Tokyo 2020: 350,000 people sign petition calling for Olympic Games to be cancelled
The campaign, called 'Stop Tokyo Olympics', claims holding the Games will divert crucial medical services from the general public during the coronavirus pandemic; World Athletics president Sebastian Coe urges Japanese people to have faith in Olympic organisers
Last Updated: 14/05/21 7:23pm
An online petition with more than 350,000 signatures calling for the Tokyo 2020 Games to be cancelled has been submitted to organisers on Friday.
The campaign, called "Stop Tokyo Olympics", claims holding the Games will divert crucial medical services from the general public.
It comes as coronavirus cases continue to rise in Japan, where less than two per cent of the population has been vaccinated.
Tokyo 2020 president Seiko Hashimoto says she is taking opinions against the Olympics "seriously" and hopes details of the medical plans in place will help reassure the public of a "safe and secure" Games.
On Friday, the Japanese government expanded a state of emergency, due to last until the end of the month, to a total of nine areas to try and slow the rate of infections.
The additions include Japan's northern island state of Hokkaido, where the Olympic marathon will be held, as well as Hiroshima and Okayama in western Japan.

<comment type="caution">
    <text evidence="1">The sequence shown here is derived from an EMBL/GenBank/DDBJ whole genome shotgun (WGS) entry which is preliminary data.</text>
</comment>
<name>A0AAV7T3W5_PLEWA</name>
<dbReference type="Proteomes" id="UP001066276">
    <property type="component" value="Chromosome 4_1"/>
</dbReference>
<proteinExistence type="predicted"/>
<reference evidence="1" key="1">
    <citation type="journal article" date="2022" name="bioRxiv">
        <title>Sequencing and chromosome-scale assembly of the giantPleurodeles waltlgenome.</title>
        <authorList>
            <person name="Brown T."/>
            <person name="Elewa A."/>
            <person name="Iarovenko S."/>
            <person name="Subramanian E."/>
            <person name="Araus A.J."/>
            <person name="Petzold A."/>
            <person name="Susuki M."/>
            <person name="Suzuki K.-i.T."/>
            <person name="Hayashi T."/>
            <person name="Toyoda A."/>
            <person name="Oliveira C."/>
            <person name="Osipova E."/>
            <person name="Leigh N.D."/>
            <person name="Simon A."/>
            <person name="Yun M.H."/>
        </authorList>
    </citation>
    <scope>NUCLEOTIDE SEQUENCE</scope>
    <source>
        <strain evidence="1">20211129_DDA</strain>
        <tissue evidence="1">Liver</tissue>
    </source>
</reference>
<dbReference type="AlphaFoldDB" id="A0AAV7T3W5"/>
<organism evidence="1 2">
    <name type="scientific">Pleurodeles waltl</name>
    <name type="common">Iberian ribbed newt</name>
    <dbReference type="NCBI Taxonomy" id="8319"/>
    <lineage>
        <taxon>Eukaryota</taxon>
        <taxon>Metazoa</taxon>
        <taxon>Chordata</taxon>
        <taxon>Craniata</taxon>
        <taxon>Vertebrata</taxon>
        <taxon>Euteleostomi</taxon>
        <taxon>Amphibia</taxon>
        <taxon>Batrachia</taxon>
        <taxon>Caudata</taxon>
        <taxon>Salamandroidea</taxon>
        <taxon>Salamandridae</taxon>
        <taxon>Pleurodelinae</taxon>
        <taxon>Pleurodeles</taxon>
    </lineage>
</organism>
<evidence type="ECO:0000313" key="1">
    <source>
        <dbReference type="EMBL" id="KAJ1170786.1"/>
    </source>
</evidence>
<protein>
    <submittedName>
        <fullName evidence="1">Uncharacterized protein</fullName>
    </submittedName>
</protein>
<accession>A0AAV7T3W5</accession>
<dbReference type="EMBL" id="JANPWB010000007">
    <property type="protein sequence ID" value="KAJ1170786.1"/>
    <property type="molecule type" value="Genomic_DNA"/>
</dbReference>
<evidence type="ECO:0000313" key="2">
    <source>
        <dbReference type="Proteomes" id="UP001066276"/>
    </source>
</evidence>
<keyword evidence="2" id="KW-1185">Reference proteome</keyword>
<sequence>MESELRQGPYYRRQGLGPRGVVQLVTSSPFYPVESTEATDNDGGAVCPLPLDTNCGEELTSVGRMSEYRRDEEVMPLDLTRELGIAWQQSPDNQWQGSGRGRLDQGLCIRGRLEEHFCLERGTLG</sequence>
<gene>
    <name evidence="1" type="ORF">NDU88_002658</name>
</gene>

Around 40 Japanese towns have also recently abandoned plans to host Olympic athletes for training camps and cultural exchanges before the Games begin - the latest signal of unease among people in Japan over hosting the event in the midst of a global pandemic.
Coe confident vaccines will allow Olympics to go ahead
World Athletics president Sebastian Coe said on Friday he is confident the Tokyo Olympics will go ahead as planned this year with Covid-19 vaccines giving athletes greater access to training and competitions in the build-up.
The Olympics were postponed in March last year following the start of the pandemic but Coe said he believes athletes are in a different frame of mind heading into the July 23-August 8 Games.
"Firstly, there's the vaccine and we were a long way away from even thinking about that at this stage last year," Coe told Reuters.
"I know at this stage (last year) athletes were beginning to find it really difficult to maintain their training regimes and competitions were beginning to slide off the radar screen. Now they're having greater access to training and competitions.
"I can understand bystanders looking at this and being fearful - but that just reinforces for us the need to make sure people do understand sport actually is good at this.
"I want to reassure the Japanese people that we take this seriously, with a rigorous focus on the COVID protocols. We've staged events with crowds in many places in the world... done it successfully and haven't produced a great spike in numbers.
"We recognise sport does play a really important part in our communities. There are billions of people across the globe that want the Games to take place, the athletes and broadcasters want the Games to take place."
Coe said the Games would have a different feel with fans not allowed in from abroad, while a decision on Japanese-based spectators has yet to be made.
"Everybody wants stadiums full of noisy, passionate people - but if the Games have to take place without crowds, or certainly with fewer people in stadiums, the athletes, the world of sport, accepts that now," Coe added.
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